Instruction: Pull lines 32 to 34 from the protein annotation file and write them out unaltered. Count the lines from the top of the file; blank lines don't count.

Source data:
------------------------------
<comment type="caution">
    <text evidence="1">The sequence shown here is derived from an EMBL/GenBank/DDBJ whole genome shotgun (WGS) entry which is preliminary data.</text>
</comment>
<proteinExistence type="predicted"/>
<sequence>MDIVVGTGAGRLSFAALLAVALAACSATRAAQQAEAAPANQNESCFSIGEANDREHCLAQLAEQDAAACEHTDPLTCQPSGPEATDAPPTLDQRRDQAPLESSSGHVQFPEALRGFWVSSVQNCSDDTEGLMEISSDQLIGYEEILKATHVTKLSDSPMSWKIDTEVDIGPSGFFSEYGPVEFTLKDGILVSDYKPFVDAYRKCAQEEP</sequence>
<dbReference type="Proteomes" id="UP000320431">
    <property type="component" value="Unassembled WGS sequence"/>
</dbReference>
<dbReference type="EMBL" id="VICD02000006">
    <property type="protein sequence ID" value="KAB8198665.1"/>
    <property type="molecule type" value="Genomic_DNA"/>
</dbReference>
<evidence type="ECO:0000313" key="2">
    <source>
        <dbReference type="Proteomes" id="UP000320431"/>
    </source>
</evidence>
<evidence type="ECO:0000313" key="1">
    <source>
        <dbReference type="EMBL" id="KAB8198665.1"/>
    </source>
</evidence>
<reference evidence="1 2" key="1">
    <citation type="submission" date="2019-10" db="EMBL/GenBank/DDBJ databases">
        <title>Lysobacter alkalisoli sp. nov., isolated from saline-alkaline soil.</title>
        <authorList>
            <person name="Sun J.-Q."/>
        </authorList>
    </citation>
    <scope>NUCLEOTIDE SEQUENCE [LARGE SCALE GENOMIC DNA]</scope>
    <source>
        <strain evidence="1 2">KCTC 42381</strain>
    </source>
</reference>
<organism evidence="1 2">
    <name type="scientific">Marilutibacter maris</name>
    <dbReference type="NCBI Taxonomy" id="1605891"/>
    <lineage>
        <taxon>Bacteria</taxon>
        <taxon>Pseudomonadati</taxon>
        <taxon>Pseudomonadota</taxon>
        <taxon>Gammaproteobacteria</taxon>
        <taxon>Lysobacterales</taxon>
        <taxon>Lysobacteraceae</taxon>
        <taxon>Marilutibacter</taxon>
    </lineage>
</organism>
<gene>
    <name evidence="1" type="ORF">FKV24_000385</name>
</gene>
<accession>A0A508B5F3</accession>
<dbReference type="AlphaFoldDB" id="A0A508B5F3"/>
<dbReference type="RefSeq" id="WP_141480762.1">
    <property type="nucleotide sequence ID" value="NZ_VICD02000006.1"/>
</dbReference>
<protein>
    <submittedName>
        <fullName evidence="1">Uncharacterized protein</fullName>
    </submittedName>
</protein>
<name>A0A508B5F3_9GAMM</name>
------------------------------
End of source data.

        <strain evidence="1 2">KCTC 42381</strain>
    </source>
</reference>